an illustrated knowledgebase helping connect local folks & local nature in Delaware County, Indiana.

Let's talk purpose.

Hi! My name is Kortnie (or, you can call me Kort). 


I'm the artist, developer, & naturalist behind the site – thanks for visiting!

This site is a personal conservation project of mine to connect local folks & local nature through technology, art, writing, & interpretation.

It's an evolving repository of colorful wildlife illustrations (created by me),  observations & storytelling (as experienced by me), and scientific data (sourced from scientists, subject matter experts, & nonprofits); or, for short – an illustrated knowledgebase. 

It's my hope this project increases local interest in wildlife, conservation, natural resources, ​critical habitats, & community-based problem solving by providing free resources to learn, create, explore, collab, & enjoy nature

Why free? Poverty shouldn't prevent kids and adult learners from making connections with nature. As a former reduced-lunch kid, it's important to me our community combat child poverty in any & all ways we can. So, all content found here will be free.

Let's talk more about poverty & nature.

Recent U.S. Census Data shows Delaware County has one of the highest poverty rates in our state, with ~31% of our community's kids (5-17 years) living below the poverty line. Our local United Way finds 26% of Delaware County households are considered ALICE (Asset Limited, Income Constrained, Employed). These are working families with ~$1000 in savings who would be 1-2 emergencies away from poverty & not being able to afford housing, insurance, transportation, bills, medication, child care, or groceries. 

Kids living in poverty lack access to quality natural environments & outdoor play opportunities, and have limited access to school libraries & resources. If kids with access to these things are healthier and more likely to care for the environment as adults, let's address those inequalities in our community. 

Wolf River, Tennessee; photograhed by Kortne Huffman 2021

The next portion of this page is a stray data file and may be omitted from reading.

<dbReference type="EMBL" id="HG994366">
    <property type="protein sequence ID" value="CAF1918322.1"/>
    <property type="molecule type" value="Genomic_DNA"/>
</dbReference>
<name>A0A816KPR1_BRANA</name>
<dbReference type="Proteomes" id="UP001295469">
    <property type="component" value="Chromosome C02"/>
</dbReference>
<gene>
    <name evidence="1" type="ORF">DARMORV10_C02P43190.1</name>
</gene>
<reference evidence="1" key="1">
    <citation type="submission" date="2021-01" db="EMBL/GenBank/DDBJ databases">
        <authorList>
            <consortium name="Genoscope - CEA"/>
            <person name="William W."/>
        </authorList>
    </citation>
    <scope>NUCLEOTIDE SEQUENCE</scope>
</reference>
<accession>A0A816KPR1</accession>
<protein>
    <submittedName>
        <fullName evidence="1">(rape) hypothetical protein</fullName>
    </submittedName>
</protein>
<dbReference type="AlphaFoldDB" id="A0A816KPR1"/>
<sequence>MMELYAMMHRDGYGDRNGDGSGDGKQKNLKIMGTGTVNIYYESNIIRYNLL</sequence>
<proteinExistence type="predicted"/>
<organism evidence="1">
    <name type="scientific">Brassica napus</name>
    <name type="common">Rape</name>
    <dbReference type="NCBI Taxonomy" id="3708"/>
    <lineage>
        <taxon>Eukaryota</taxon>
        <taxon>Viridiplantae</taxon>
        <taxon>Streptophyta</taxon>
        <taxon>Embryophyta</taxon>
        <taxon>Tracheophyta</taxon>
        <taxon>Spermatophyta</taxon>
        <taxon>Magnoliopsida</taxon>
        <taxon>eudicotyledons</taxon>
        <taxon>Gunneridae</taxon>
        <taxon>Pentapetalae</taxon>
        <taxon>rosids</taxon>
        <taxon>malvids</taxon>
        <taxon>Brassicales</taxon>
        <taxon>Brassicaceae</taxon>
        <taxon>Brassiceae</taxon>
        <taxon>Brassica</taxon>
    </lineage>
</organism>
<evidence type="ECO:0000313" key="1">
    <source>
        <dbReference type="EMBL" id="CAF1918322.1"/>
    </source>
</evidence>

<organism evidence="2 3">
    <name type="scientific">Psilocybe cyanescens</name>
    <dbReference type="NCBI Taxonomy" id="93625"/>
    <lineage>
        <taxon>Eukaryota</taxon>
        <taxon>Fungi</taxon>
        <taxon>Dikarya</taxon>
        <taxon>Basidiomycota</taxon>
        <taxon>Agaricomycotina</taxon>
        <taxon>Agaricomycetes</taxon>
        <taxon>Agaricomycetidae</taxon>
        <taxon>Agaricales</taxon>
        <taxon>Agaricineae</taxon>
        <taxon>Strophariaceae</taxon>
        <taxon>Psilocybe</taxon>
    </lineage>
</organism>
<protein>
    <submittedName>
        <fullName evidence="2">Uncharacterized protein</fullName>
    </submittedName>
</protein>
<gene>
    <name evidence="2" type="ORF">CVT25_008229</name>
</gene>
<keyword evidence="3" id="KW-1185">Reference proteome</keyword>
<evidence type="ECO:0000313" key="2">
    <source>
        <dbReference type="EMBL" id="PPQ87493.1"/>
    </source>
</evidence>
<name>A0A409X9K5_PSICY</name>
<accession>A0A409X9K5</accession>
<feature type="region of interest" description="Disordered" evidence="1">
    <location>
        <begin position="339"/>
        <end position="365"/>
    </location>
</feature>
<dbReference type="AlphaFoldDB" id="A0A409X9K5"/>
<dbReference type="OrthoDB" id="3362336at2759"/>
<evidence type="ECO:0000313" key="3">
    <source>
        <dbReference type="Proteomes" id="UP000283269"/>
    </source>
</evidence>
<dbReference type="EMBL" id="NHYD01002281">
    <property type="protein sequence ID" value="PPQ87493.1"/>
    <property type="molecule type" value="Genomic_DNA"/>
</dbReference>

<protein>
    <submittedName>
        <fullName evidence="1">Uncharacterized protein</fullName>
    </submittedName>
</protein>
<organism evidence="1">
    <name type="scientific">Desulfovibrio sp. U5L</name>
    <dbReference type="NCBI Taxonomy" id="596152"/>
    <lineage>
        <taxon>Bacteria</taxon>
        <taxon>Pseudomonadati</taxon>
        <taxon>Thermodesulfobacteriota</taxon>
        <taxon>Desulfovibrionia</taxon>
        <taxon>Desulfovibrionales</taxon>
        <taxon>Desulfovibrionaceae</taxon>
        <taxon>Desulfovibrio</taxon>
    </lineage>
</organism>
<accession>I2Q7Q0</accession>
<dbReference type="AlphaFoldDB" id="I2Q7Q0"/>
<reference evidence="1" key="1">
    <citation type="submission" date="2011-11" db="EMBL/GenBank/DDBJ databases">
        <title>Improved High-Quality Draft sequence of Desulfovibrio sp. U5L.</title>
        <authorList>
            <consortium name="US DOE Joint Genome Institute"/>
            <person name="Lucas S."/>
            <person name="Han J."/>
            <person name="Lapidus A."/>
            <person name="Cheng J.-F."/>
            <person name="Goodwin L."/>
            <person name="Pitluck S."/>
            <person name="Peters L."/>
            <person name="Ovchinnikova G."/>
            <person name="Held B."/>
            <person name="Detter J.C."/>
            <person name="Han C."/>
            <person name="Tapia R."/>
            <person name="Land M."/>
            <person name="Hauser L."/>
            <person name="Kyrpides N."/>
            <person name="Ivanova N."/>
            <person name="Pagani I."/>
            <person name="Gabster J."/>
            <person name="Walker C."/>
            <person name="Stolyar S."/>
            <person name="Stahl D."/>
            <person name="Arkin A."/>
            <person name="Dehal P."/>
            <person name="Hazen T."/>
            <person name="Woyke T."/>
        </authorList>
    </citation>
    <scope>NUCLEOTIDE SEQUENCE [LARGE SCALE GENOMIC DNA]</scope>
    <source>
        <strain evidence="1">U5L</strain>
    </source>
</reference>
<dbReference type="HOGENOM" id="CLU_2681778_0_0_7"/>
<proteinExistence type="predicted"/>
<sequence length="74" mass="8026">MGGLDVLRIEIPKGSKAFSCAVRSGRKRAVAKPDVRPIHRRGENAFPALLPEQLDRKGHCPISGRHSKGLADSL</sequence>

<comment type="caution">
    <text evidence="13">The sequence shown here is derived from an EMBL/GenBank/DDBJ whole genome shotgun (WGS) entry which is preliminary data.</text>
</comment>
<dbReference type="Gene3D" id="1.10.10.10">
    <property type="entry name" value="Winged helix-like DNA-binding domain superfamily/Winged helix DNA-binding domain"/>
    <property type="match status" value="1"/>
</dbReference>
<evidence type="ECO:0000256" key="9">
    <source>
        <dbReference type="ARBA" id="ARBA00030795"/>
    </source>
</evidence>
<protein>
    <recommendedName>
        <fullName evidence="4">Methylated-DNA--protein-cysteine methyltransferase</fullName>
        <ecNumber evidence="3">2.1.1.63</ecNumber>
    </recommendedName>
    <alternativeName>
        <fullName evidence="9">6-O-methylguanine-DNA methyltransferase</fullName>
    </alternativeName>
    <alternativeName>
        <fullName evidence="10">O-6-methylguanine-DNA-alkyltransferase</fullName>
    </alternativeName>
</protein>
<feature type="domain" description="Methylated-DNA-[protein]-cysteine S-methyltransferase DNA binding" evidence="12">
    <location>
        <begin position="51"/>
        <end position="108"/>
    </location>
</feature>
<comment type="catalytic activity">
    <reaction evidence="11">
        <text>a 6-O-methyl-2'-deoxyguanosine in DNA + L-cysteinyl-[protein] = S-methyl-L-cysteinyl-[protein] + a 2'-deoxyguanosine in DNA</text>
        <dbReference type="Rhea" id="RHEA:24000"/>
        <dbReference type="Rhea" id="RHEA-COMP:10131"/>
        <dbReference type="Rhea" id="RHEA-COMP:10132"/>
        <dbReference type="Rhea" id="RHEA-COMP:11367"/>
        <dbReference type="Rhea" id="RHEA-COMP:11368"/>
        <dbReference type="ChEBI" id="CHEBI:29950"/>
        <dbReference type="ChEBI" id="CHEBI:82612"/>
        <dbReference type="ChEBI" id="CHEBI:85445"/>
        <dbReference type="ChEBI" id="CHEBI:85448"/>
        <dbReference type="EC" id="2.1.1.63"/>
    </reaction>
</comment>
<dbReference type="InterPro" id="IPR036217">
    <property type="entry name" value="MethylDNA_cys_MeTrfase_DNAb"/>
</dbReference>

Painting of a Rafinesque's big-eared bat; illustrated by Kortnie Huffman

Let's talk early nature experiences.

I spent a lot of time in my childhood backyard making friends with the resident rollie pollies & worms, searching for four-leaf clovers, and building mini habitats using recycled coffee tins, sticks, & leaves to attract caterpillars. And I was always coloring, drawing, & painting animals. None of this has changed.


One of my first memories in nature was a family trip to Tennessee – we camped on Dale Hollow Lake where I caught my first fish (pic below!). And, visited my papaw's house on Wolf River (pic above!) where I played in the riffles and learned river rocks are slippery! The water was, and still is, incredibly clear. Now, when I'm on our White River I think about how clean & blue our water could be.


In 3rd grade, visitors taught us about endangered species, habitat loss, climate change, & how to help. In 5th grade, we visited Mammoth Cave. Also in 5th grade, a biologist visited class. We dissected owl pellets to learn about their diet (taking off my gloves, digging in, & analyzing what I found was really fun!).


Even TV shows (& people) like The Crocodile Hunter (Steve & Terri Irwin), The Joy of Painting (Bob Ross), The Wild Thornberrys, Gullah Gullah Island, & Going Wild with Jeff Corwin made a huge impact for me.


Or Zoo Tycoon, which I still play. I've logged days building the perfect exhibits for endangered species.


I collected brochures from places with animals, like zoos or museums. They make great reference photos!


As a teen, I fell in love with marine biology thanks to Mote Marine Laboratory & Aquarium. I wanted to rehabilitate dolphins, manatees, & sea turtles. I was surprised with a Dolphin In-Water Adventure at the Indy Zoo on my 16th birthday. I learned from real marine biologists, fed dolphins fish, signaled behavior, and one even peed on me.


Note: I didn't pursue marine biology because dolphins aren't found in Prairie Creek. Seems reasonable, right? But, I wish I'd understood then the local opportunities to study aquatic biology the mussels, amphibians, macroinvertebrates, fish, reptiles, insects, & mammals found in our waterways and wetlands here in Muncie.

My first fish! Dale Hollow Lake, Tennessee
Me at the Dolphin In-Water Adventure

Let's talk current current nature experiences.

I'm still painting & making friends with the resident critters in our backyard – chipmunks, bees, toads, bunnies, birds, shrews, & all sorts of other cool wildlife indigenous to our area. 

Participating in the 2019 Indiana Master Naturalist program was one of the best experiences I've had as an adult. I was able to learn from local subject matter experts (biologists, educators, geologists, foresters, interpreters) on all things Delaware County nature: natural resources, water quality, soil, pollinators, forests, conservation, ethics, and existing problems. I met two local big brown bats. Ah!

This shifted my focus from painting wild animals found across the globe to painting local animals found here in our own backyards & neighborhood parks. And, from painting for profit to painting for purpose.

Now, I'm exploring our West Fork White River by kayak & helping lead volunteers at the river cleanup.

And most importantly, I'm documenting what I'm learning and observing along the way. 

Thanks for joining me on this nature adventure!

- kort